Thermal comfort refers to the condition of mind that expresses satisfaction with the thermal environment and is evaluated by subjective evaluation. Over the years, a large amount of empirical data has been obtained on how these parameters are determined. This article describes the thermal comfort, particularly with regard to temperature and humidity.
Certain factors have significant influence on the thermal comfort of a occupant's space and thus can be divided into personal and environmental factors. Personal factors include clothing and personal activity and condition, while environmental factors comprise thermal radiation, temperature, air speed and humidity.
Conditions of Thermal Comfort
The feeling of comfort and awareness of the environmental conditions are associated with metabolic heat production and the ensuing adjustments of body temperature. In order to define a comfort zone of external parameters, it is vital to know the activity of an individual person. For instance, whether people are working or sitting in an office, doing exercise in a gym, or hiking outdoors.
Clothing is the second most important parameter. Its insulating properties is a vital parameter of body heat loss/conservation and thus for feeling thermal comfort. Seasonal weather conditions are influencing clothing to a great extent. Hence, the limitations for external parameters defining a comfort zone depend on the season.
Due to individual differences, it is not possible to specify a thermal environment, which will gratify everyone. This article provides three approaches for determining a comfort zone and defining limits: comfort zone according to ISO, comfort zone according to ASHRAE, and the concept of Heat Index.
Comfort Zone According to ISO7730
Figure 1. RH/T diagram showing the comfort zone according to ISO7730.
The standard ISO773 is one approach for defining the comfort zone. However, this approach ignores the fact that higher temperatures can be tolerated at low humidity. Hence, its lower and upper temperature limits are vertical. This approach can be utilized in less complex applications for simpler execution of air-conditioning algorithms. Although temperature ranges are specified per season, the relative humidity is set between 70%RH and 30%RH (Figure 1) in summer and winter time, respectively. The limits are set to reduce the risk of eye irritation, dry or wet skin, microbial growth, and respiratory diseases.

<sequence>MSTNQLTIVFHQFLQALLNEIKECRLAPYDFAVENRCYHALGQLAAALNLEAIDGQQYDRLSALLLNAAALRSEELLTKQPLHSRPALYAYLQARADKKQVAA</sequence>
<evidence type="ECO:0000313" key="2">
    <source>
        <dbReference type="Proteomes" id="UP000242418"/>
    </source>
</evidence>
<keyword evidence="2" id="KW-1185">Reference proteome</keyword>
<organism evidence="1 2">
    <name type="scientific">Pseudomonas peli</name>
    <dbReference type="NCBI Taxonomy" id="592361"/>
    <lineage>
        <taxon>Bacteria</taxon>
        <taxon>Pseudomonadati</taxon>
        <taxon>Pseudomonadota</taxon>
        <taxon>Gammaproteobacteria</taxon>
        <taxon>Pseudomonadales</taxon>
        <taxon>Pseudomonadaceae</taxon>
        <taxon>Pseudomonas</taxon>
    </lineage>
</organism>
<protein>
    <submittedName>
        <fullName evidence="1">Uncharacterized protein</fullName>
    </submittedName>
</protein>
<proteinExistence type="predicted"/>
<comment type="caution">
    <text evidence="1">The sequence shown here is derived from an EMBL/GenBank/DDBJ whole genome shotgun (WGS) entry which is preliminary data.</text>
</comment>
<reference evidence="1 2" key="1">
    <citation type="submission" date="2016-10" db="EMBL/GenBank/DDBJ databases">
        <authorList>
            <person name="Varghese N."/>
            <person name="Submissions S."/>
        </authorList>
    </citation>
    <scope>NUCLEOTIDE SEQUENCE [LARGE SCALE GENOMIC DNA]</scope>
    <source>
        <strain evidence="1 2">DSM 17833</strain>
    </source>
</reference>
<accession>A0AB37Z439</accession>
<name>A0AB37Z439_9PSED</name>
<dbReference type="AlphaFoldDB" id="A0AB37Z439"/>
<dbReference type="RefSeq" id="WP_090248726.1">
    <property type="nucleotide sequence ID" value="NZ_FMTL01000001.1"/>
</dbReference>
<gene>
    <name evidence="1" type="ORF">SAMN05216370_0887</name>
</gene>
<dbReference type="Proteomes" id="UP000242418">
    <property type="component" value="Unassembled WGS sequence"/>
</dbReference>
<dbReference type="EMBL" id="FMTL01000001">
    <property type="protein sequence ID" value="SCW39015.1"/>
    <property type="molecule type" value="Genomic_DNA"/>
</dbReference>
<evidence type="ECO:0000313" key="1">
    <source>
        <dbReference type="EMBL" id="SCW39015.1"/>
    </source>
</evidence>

Comfort Zone According to ASHRAE
Air speed and thermal radiation are predominantly outdoor effects that are difficult to measure and control. As a result, literature on thermal comfort concentrates on temperature and humidity.
Figure 2. Relative humidity (RH)/temperature (T) diagram based on comfort zone according to ASHRAE 55-1992.
An individual’s thermal experience depends on both temperature and humidity: The greater the humidity the greater the temperature. This phenomenon is based on the fact that at increased humidity, the body’s cooling system on the skin is considerably reduced.
The American Society of Heating, Refrigerating and Air-Conditioning Engineers (ASHRAE’s) publication on thermal environmental conditions for human occupancy has defined a comfort zone for summer and winter season. Although this definition of comfort zone is rather complex, it can be altered by some estimation to a zone which only depends on relative temperature and humidity (Figure 2).
The effect of experiencing higher temperature together with high relative humidity is shown by slanting boundaries of the comfort zone for the lower and upper limits of temperature. This has an effect on heating, ventilation, and air conditioning (HVAC) control systems. When indoor spaces are monitored for both temperature and humidity, energy can be saved. This is because when there is low humidity, a higher temperature is tolerable and cooling is not required. In a temperature-controlled system, redundant cooling or heating can be done even if conditions are still within the comfort zone.
Heat Index specifies how the human body experiences temperature and is based on subjective measurements. However, it is only meaningful above 40%RH and 250°C. At high temperature and humidity conditions, the comfort factor can be controlled with the concept of Heat Index. The Heat Index in °C is given by
Table 1. Coefficients for Heat Index formula
Figure 3. Heat Index in °C.
The Heat Index as a virtue of relative temperature and humidity is shown in Figure 3. The meaning of the values is defined as follows:
- < 30°C: no discomfort
- 30 – 40°C: some discomfort
- 40 – 45°C: great discomfort
- > 45°C: dangerous
- > 54°C: heat stroke imminent
Thermal comfort is a vital concept for climate control systems. With a better understanding of comfort conditions, efficient climate controlling systems can be designed to suit the needs of the user. As described above, relative temperature and humidity play a vital role, and hence the well-being can be significantly improved by applying a temperature and humidity sensor.
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